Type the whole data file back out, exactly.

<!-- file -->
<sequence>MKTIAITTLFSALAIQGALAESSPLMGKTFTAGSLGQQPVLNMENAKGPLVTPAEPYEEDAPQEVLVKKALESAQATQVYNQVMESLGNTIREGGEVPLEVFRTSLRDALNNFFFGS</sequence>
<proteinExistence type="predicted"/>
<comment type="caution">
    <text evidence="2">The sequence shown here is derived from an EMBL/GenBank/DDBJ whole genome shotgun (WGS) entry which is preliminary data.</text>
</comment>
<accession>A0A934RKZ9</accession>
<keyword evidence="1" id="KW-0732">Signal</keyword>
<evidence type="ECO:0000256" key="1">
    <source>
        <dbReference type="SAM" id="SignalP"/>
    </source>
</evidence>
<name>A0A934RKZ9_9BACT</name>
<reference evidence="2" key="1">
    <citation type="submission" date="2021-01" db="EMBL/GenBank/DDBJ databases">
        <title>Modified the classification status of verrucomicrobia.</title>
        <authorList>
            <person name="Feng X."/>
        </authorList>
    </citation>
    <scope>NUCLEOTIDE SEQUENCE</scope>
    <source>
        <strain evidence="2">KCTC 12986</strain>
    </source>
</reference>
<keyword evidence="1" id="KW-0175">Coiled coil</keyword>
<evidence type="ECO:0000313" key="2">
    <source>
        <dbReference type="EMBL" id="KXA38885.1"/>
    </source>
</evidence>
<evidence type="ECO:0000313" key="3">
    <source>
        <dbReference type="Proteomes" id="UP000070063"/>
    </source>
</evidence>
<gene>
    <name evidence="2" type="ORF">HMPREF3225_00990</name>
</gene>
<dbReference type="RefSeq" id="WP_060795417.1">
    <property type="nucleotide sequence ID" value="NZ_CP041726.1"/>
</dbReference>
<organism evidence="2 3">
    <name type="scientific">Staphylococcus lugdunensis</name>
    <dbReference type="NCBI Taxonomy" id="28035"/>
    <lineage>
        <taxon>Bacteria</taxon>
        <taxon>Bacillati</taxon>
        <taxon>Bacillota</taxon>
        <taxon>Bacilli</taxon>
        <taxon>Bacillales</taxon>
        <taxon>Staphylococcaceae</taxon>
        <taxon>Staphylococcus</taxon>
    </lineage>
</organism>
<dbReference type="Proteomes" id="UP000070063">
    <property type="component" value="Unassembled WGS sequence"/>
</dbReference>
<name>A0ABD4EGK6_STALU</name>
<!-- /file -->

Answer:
<sequence>MKTIAITTLFSALAIQGALAESSPLMGKTFTAGSLGQQPVLNMENAKGPLVTPAEPYEEDAPQEVLVKKALESAQATQVYNQVMESLGNTIREGGEVPLEVFRTSLRDALNNFFFGS</sequence>
<proteinExistence type="predicted"/>
<comment type="caution">
    <text evidence="2">The sequence shown here is derived from an EMBL/GenBank/DDBJ whole genome shotgun (WGS) entry which is preliminary data.</text>
</comment>
<accession>A0A934RKZ9</accession>
<keyword evidence="1" id="KW-0732">Signal</keyword>
<evidence type="ECO:0000256" key="1">
    <source>
        <dbReference type="SAM" id="SignalP"/>
    </source>
</evidence>
<name>A0A934RKZ9_9BACT</name>
<reference evidence="2" key="1">
    <citation type="submission" date="2021-01" db="EMBL/GenBank/DDBJ databases">
        <title>Modified the classification status of verrucomicrobia.</title>
        <authorList>
            <person name="Feng X."/>
        </authorList>
    </citation>
    <scope>NUCLEOTIDE SEQUENCE</scope>
    <source>
        <strain evidence="2">KCTC 12986</strain>
    </source>
</reference>
<keyword evidence="1" id="KW-0175">Coiled coil</keyword>
<evidence type="ECO:0000313" key="2">
    <source>
        <dbReference type="EMBL" id="KXA38885.1"/>
    </source>
</evidence>
<evidence type="ECO:0000313" key="3">
    <source>
        <dbReference type="Proteomes" id="UP000070063"/>
    </source>
</evidence>
<gene>
    <name evidence="2" type="ORF">HMPREF3225_00990</name>
</gene>
<dbReference type="RefSeq" id="WP_060795417.1">
    <property type="nucleotide sequence ID" value="NZ_CP041726.1"/>
</dbReference>
<organism evidence="2 3">
    <name type="scientific">Staphylococcus lugdunensis</name>
    <dbReference type="NCBI Taxonomy" id="28035"/>
    <lineage>
        <taxon>Bacteria</taxon>
        <taxon>Bacillati</taxon>
        <taxon>Bacillota</taxon>
        <taxon>Bacilli</taxon>
        <taxon>Bacillales</taxon>
        <taxon>Staphylococcaceae</taxon>
        <taxon>Staphylococcus</taxon>
    </lineage>
</organism>
<dbReference type="Proteomes" id="UP000070063">
    <property type="component" value="Unassembled WGS sequence"/>
</dbReference>
<name>A0ABD4EGK6_STALU</name>